Early last year, the Ronald Reagan UCLA Medical Center saw an outbreak of the “superbug”, carbapenem-resistant Enterobacteriaceae (CRE) bacteria. A noxious killing bug resulting in seven confirmed infections and two Californian deaths due to basic medical errors.
The source of the superbug outbreak has been found to be two of UCLA’s seven Olympus Corp. duodenoscopes, exposing a total of 179 patients to CRE. Those individuals have since been provided with free, at-home screening tests to determine whether they were infected due to that exposure.
CRE bacteria are a part of a family of bacteria commonly found in a person’s gut. Some Americans will carry such bacteria for decades with no ill effects, but due to antibiotic overuse some of these gut-dwelling bacteria, notably CRE, have evolved into virulent strains capable of killing host bodies. By some medical estimates, CRE kills as many as half of all infected patients.
The source patient of the UCLA outbreak underwent an ERCP (endoscopic retrograde cholangiopancreatography) procedure in late 2014. This is generally considered a relatively innocuous procedure with nearly 700,000 performed each year nationwide and 800 performed each year at UCLA alone. The procedure utilizes the duodenoscope to diagnose and treat problems located in the digestive tract, such as blockages of the bile duct and cancers.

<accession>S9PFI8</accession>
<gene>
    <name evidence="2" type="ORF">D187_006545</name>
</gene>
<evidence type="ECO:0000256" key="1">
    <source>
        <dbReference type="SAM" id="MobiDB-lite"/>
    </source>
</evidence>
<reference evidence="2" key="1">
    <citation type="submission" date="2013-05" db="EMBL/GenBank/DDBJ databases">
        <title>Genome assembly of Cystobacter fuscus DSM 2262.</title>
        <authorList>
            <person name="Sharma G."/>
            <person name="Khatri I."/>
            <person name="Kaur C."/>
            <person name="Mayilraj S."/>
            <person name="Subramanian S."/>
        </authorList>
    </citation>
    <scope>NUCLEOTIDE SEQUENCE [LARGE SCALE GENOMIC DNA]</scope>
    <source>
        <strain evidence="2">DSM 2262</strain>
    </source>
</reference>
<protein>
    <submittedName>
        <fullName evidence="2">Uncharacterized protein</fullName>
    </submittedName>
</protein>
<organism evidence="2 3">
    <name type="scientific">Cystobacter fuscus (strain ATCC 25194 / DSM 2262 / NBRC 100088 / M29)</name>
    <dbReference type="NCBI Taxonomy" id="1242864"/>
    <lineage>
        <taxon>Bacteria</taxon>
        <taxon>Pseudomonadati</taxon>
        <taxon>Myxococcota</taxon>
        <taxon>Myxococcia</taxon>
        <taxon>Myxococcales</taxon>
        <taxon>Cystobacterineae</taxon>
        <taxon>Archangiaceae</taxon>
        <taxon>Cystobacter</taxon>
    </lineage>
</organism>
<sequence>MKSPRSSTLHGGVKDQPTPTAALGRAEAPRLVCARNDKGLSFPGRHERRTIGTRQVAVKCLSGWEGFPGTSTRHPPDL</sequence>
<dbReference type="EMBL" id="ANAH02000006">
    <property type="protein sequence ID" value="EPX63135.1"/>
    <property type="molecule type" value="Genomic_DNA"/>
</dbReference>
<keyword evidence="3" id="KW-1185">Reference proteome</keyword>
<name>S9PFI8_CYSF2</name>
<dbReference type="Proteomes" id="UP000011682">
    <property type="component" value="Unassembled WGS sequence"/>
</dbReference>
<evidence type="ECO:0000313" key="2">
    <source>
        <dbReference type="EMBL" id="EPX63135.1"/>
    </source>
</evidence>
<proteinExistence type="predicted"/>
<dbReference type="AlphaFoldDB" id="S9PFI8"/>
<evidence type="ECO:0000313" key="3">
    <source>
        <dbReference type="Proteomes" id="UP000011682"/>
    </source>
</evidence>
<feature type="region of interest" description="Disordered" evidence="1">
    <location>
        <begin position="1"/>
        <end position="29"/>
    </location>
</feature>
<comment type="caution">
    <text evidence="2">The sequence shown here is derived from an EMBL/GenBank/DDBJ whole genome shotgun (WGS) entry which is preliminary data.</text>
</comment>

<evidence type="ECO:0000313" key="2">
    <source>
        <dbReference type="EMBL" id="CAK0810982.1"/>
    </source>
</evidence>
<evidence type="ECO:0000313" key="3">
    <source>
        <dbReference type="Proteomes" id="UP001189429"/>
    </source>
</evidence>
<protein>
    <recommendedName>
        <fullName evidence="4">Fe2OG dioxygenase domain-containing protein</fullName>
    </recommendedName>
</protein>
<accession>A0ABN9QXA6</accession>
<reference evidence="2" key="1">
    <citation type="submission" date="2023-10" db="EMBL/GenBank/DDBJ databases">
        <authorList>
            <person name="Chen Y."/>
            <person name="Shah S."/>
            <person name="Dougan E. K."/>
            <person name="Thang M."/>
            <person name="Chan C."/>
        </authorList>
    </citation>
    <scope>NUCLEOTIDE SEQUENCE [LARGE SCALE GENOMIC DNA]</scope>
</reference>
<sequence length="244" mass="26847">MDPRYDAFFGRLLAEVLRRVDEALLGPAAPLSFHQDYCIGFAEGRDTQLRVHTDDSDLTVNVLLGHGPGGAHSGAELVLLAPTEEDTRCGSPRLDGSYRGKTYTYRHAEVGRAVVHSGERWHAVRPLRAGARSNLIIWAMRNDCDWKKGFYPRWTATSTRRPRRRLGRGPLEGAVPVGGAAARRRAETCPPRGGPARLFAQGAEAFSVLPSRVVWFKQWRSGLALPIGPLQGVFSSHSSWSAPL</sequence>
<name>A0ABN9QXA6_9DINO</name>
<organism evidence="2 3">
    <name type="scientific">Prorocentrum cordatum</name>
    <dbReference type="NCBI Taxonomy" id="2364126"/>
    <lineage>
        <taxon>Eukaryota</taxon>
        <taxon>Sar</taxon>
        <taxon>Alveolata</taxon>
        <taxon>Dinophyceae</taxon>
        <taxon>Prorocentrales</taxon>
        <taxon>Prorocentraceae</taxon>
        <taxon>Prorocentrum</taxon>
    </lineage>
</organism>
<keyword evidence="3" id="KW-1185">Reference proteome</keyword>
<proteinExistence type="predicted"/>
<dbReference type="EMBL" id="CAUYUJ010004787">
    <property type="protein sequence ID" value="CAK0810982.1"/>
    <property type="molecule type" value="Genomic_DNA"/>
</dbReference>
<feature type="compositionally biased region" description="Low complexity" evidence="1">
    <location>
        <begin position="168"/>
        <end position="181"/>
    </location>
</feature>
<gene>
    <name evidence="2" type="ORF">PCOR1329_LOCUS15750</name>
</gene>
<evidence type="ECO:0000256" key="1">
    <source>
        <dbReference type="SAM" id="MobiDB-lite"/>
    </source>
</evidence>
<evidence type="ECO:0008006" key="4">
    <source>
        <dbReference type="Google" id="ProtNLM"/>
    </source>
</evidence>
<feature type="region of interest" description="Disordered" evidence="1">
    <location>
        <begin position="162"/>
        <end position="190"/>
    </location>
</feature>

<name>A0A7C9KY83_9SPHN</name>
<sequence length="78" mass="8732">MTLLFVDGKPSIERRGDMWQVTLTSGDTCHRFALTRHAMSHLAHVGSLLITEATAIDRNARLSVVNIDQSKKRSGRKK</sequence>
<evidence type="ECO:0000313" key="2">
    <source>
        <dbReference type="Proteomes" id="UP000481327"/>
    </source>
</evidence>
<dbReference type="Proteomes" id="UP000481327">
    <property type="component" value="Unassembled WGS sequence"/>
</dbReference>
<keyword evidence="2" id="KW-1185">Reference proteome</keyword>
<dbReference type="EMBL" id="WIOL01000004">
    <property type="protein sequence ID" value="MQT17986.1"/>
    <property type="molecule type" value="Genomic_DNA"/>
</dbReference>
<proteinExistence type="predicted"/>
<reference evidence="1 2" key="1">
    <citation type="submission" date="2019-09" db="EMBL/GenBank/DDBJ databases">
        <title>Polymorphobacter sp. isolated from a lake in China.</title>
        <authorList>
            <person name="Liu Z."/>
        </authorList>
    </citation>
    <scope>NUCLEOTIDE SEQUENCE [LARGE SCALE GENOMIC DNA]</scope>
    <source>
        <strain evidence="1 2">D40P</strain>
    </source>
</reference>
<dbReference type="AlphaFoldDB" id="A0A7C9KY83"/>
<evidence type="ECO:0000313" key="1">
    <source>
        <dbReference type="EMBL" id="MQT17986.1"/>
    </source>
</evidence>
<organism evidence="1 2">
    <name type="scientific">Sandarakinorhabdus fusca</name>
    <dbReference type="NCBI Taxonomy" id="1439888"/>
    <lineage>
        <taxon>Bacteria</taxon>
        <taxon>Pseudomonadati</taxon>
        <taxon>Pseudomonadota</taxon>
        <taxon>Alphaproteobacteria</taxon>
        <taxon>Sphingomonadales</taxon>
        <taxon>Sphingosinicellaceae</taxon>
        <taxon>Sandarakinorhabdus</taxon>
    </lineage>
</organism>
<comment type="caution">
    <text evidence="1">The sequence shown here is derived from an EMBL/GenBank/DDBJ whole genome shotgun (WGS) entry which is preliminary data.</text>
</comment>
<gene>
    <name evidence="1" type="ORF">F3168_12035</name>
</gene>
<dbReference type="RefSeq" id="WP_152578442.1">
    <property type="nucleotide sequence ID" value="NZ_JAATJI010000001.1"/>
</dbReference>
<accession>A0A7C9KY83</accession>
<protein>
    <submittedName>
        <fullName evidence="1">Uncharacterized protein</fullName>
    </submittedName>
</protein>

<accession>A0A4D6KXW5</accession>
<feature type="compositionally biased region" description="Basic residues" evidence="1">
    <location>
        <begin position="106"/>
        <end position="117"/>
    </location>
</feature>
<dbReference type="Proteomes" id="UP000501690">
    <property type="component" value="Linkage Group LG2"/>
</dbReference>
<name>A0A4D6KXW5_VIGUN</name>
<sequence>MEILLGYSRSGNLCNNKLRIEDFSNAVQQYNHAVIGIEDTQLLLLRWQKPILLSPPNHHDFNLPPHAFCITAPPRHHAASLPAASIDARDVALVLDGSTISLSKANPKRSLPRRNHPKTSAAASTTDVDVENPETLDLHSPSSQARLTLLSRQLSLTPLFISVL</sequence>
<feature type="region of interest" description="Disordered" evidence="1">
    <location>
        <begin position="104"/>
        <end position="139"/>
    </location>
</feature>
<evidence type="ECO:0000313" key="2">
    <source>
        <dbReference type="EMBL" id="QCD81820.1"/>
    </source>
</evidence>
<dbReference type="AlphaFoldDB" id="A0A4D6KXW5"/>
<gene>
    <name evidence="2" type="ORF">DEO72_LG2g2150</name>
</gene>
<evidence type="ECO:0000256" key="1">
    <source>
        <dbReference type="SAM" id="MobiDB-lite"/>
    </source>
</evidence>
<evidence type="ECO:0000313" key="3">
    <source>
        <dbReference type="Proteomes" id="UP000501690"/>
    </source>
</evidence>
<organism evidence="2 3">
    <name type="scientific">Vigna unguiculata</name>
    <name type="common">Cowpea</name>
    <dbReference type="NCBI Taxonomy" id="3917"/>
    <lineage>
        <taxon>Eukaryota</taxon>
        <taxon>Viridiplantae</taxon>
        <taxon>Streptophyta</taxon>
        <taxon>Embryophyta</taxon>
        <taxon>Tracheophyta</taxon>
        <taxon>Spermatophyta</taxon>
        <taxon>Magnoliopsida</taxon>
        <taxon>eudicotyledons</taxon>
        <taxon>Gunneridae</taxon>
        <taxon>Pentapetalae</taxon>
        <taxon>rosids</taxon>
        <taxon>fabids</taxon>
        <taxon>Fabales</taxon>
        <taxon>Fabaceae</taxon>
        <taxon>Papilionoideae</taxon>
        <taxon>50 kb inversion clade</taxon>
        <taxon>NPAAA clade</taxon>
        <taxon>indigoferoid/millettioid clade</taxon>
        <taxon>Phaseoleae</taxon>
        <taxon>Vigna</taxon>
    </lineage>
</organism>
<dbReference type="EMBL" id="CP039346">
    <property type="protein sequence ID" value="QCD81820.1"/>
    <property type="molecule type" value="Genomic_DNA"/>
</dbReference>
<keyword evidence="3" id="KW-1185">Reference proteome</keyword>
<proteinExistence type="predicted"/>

Unfortunately, this medical scope also picked up CRE bacteria residing along the source patient’s intestinal tract. This might still have been a non-issue had medical errors in the cleaning process been avoided and the scope thoroughly cleaned.
While the UCLA Medical Center continues to assert that the duodenoscopes had been cleaned according to both FDA and manufacturer guidelines, those procedures are the medical errors at the heart of the CRE outbreak as they are not sufficient to completely remove all of the bacteria due to sensitive structure and mechanics of the devices.
This inadequate cleaning procedure being the heart of the medical errors gains further support as the UCLA outbreak is not unprecedented. In the last four years, there have been deadly CRE outbreaks in Illinois, Pennsylvania, and Washington. In all of these cases, the source medical errors relate to duodenoscopes being the conduit for disease transmission.
Healthcare leaders are now encouraging all hospitals to re-evaluate their sterilization procedures while consumer advocates are demanding for fuller disclosures to patients undergoing this and any other medical procedure that might put them at risk for the deadly CRE superbug infection.